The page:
Dei'ah veDibur - Information & Insight

A Window into the Chareidi World

4 Teves 5762 - December 19, 2001 | Mordecai Plaut, director Published Weekly









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Shema Yisrael Torah Network











Home and Family
"Dear Mom"
by K.S.R.

Jews are a driven people, in so many senses of the word. They are the top percentile of achievers wherever they are. The question we must ask ourselves again and again: What are we driving for? Where are we headed? For what purpose shall we use our talents?

Dear Mom,

It was lovely having you here with us. Of course, your trips are never long enough for the kids or Yosef and me, but we appreciate every moment with you.

Surely you recall our conversation on your last day here when the children were playing on the floor in front of us, as we took a rare opportunity to have a heart-to-heart talk, amidst the occasional interruption from your adorable grandchildren. Well, I've been mulling that conversation over in my head and thought maybe the words would make more sense as I form them on paper.

As a full professor in the social sciences, you find it hard to accept that your daughter has chosen a way that seems so different from what you had envisioned. It's not really that you don't accept it, because you are very good about allowing us to make our own decisions and you respect them. It seems to me that you have accepted it, but believe that I could have done so much more with my talents. You feel that I am not developing my mind, that I could achieve more. You know that I am happy this way, yet...

Please, Mom, allow me to explain why I am happy this way.

The early feminist movement brought hope and relief to the Western world, a world in which women were sometimes oppressed, often disrespected. Now the chance had come for women to break off the so-called shackles that entrapped them. Finally, we could be lawyers, engineers etc. I remember that book you bought for me when I was around three or four. I think it was called, I Can Be. I opened one page to see a cute little girl dressed up like a doctor with words at the top, "I can be a doctor." Turn the page. There she is dressed up as a basketball player. "I can be a basketball player." Maybe I don't have the occupations exactly right [I don't seem to think there are professional women's teams] but the point stayed with me. "You can do anything that boys can do."

While I agree that women can succeed in most professions that men traditionally occupy, one thing always bothered me about that book. I always felt that it was demanding me to be something that I wasn't. Even as a small child, I wanted to be a Mommy. Maybe also a teacher or nurse (that was after my ballerina phase), but trying to be a boy was not one of my aspirations.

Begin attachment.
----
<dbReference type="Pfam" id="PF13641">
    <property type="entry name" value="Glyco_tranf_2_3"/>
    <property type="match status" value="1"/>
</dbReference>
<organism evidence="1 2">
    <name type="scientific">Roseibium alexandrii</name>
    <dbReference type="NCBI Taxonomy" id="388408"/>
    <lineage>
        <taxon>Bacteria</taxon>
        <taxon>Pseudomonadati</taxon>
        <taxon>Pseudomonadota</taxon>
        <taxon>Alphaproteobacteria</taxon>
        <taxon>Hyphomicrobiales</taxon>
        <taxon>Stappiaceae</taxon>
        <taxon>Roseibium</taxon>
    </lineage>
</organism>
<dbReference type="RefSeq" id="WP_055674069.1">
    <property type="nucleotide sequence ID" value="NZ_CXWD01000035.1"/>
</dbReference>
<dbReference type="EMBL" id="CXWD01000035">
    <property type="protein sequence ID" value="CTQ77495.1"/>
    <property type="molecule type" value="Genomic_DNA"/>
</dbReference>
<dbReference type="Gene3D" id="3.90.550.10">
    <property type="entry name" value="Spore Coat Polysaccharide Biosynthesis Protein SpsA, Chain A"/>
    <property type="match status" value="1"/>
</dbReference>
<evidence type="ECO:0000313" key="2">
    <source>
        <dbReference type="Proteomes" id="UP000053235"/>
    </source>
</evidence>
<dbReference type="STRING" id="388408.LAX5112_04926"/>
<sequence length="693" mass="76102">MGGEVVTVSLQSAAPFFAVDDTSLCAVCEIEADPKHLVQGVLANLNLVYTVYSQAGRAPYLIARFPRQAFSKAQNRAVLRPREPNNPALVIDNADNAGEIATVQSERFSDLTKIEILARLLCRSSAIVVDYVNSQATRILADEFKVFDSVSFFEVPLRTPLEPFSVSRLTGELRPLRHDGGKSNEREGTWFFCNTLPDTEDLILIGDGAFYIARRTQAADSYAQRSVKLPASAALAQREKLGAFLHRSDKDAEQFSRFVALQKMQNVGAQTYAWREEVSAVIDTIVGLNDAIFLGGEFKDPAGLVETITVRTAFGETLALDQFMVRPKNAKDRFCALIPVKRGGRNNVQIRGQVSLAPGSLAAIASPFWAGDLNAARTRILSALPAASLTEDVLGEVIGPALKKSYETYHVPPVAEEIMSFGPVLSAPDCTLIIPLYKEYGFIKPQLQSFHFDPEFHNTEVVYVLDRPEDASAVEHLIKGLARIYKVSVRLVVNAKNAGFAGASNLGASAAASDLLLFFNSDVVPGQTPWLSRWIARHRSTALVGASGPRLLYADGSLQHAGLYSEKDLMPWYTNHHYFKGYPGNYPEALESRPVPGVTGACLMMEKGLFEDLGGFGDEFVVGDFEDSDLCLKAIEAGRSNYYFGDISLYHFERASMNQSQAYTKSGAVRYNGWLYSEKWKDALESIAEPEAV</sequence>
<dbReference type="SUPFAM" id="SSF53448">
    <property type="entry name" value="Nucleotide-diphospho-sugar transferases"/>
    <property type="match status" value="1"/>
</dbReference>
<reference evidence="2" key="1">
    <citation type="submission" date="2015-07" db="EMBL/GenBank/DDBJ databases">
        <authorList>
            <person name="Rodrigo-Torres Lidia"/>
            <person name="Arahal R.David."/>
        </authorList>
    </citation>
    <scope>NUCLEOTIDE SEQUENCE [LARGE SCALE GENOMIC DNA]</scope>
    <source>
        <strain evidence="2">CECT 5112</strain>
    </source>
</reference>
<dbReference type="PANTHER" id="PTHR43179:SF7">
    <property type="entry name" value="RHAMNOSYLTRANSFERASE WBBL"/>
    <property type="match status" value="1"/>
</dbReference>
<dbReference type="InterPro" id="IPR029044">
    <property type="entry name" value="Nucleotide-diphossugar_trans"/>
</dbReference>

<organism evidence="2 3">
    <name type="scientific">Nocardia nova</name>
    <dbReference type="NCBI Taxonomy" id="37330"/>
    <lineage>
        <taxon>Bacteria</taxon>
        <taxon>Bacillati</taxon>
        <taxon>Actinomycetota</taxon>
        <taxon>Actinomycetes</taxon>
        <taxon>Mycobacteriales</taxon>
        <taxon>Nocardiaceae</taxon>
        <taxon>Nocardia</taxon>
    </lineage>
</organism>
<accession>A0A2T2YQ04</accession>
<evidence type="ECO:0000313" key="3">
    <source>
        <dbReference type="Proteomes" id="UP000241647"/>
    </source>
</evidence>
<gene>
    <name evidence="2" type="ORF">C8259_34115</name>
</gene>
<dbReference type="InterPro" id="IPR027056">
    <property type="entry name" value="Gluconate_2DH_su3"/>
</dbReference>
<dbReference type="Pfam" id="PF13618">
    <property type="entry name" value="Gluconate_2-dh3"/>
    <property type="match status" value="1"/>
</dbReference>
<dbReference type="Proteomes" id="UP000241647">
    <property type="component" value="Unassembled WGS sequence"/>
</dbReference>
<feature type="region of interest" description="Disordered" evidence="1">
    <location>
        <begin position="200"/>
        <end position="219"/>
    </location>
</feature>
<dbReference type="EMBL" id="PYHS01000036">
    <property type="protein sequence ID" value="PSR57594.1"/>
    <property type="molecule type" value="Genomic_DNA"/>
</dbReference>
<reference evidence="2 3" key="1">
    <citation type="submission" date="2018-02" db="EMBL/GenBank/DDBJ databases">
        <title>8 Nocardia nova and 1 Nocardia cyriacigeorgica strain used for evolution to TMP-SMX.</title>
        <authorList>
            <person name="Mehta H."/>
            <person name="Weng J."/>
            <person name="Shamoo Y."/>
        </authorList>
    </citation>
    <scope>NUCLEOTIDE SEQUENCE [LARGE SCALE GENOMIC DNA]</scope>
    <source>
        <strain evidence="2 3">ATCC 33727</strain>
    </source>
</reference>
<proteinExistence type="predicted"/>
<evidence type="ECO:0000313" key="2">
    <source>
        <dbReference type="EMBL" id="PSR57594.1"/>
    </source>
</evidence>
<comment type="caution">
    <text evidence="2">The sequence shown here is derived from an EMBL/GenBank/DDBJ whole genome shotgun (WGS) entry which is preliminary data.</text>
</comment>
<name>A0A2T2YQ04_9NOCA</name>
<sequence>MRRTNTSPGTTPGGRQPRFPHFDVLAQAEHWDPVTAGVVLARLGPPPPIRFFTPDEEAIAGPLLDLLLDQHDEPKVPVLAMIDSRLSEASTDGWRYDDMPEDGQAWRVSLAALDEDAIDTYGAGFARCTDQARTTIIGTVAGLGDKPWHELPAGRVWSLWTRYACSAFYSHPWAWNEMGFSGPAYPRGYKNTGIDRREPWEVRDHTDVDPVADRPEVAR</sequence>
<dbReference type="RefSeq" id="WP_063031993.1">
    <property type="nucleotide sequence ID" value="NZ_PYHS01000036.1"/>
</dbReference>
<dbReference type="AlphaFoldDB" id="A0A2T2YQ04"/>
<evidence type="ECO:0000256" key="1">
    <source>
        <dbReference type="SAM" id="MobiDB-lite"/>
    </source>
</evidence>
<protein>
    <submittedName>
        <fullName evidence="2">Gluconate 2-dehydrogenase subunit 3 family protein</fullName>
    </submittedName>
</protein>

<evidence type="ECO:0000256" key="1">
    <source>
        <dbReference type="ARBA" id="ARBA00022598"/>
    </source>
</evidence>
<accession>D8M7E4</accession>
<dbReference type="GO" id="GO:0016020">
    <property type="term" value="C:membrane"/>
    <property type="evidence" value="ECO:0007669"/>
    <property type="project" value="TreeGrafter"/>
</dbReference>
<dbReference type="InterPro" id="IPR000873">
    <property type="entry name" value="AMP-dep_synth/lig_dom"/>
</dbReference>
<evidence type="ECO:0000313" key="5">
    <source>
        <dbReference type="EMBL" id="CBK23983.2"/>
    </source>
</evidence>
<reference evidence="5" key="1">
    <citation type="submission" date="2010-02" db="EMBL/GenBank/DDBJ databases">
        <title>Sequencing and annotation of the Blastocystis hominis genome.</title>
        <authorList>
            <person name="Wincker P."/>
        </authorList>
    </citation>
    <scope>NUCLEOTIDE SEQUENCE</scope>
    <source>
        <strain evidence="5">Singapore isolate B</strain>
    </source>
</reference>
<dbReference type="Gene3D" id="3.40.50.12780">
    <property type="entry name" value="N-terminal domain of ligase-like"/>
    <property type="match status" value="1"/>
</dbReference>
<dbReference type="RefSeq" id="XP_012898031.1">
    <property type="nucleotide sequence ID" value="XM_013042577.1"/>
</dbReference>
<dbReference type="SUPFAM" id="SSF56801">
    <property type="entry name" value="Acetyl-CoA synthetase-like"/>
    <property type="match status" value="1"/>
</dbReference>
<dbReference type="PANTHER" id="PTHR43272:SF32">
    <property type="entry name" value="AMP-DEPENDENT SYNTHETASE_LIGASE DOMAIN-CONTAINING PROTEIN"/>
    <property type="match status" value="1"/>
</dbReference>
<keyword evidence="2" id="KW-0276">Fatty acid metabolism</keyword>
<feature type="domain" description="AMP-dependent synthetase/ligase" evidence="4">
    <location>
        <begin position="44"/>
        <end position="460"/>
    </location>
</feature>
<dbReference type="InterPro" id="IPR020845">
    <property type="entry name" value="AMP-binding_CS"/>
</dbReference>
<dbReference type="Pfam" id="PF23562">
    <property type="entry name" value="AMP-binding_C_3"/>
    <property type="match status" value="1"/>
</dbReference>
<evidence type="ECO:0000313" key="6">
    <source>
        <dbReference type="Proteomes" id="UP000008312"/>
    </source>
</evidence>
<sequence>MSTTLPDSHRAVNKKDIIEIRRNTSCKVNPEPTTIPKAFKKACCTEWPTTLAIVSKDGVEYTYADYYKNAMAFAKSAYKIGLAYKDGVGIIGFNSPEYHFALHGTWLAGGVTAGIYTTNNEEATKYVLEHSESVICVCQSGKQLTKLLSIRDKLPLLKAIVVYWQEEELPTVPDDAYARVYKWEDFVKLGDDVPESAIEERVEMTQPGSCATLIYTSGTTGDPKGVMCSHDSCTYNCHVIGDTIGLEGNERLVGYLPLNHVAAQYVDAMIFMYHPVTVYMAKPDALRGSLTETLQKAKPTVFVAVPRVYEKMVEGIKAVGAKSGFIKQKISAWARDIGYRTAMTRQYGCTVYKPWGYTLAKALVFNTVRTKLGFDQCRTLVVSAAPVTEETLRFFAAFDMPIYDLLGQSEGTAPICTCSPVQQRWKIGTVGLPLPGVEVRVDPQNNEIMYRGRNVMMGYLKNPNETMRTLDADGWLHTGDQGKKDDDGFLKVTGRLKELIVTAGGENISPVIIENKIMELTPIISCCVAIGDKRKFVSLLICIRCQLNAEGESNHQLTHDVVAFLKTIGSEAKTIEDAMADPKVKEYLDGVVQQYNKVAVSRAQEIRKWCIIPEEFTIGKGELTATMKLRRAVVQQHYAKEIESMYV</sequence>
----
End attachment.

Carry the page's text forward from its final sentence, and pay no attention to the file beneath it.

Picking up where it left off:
Since my greater attachment to Judaism, I can't say I know everything going on in feminism these days. But from what I understand, today's feminists no longer say, "You can do anything that boys can do." Now they say, "You can be the best woman you can be, and that is just as good as a man being the best he can be." Well, this makes sense to me. In fact, Judaism has said this all along. The woman's role was always considered different from the man's role, but equally important.

So, Mom, this is what my life is about: Being the best Jewish woman that I can be. I agree that developing one's mind is important. But the mind is only a vessel for improving the person. I am trying to use my mind to help me refine my character. I want to use my mind to become a kinder, more gentle, loving, giving person, as well as more assertive when necessary. In caring for my husband, children, neighbors and community, I hope to become the best `me' that I can, as well as affect others to reach their full potential. To do so requires tremendous cerebral work, as well as emotional and spiritual efforts.

To me, nothing is more rewarding than seeing a slight improvement in myself. Wow! I kept my mouth closed when the saleswoman insulted me. Hey, look at that, I stayed patient but firm when Shmuely asked me 15 times to buy the latest in belt designs. Well, maybe one thing is more rewarding. When I heard Shmuely patiently answering his little brother who asked him the same question 15 times. Or when Miri, unprompted, apologized to Racheli for accidently hurting her feelings. I hear my voice in them. This is the product of my labor, with G-d's help, of course.

Don't worry, Mom. My mind is not turning to mush. Maybe my algebra is a litle rusty, but to achieve what I want to in life takes continuous learning [and I am learning!], thought, and analysis, which I try to do.

I hope that you have a slightly better insight into why I am so happy in my life. And Mom, you should know that my desire for achievement and progess, even if it seems unlike what you would have hoped for me, actually comes from you. My high sights, my determination, my drive are what you instilled in me, the example you set for me. And for that, dear Mom, and for so, so much more, I thank you.

With all my love,



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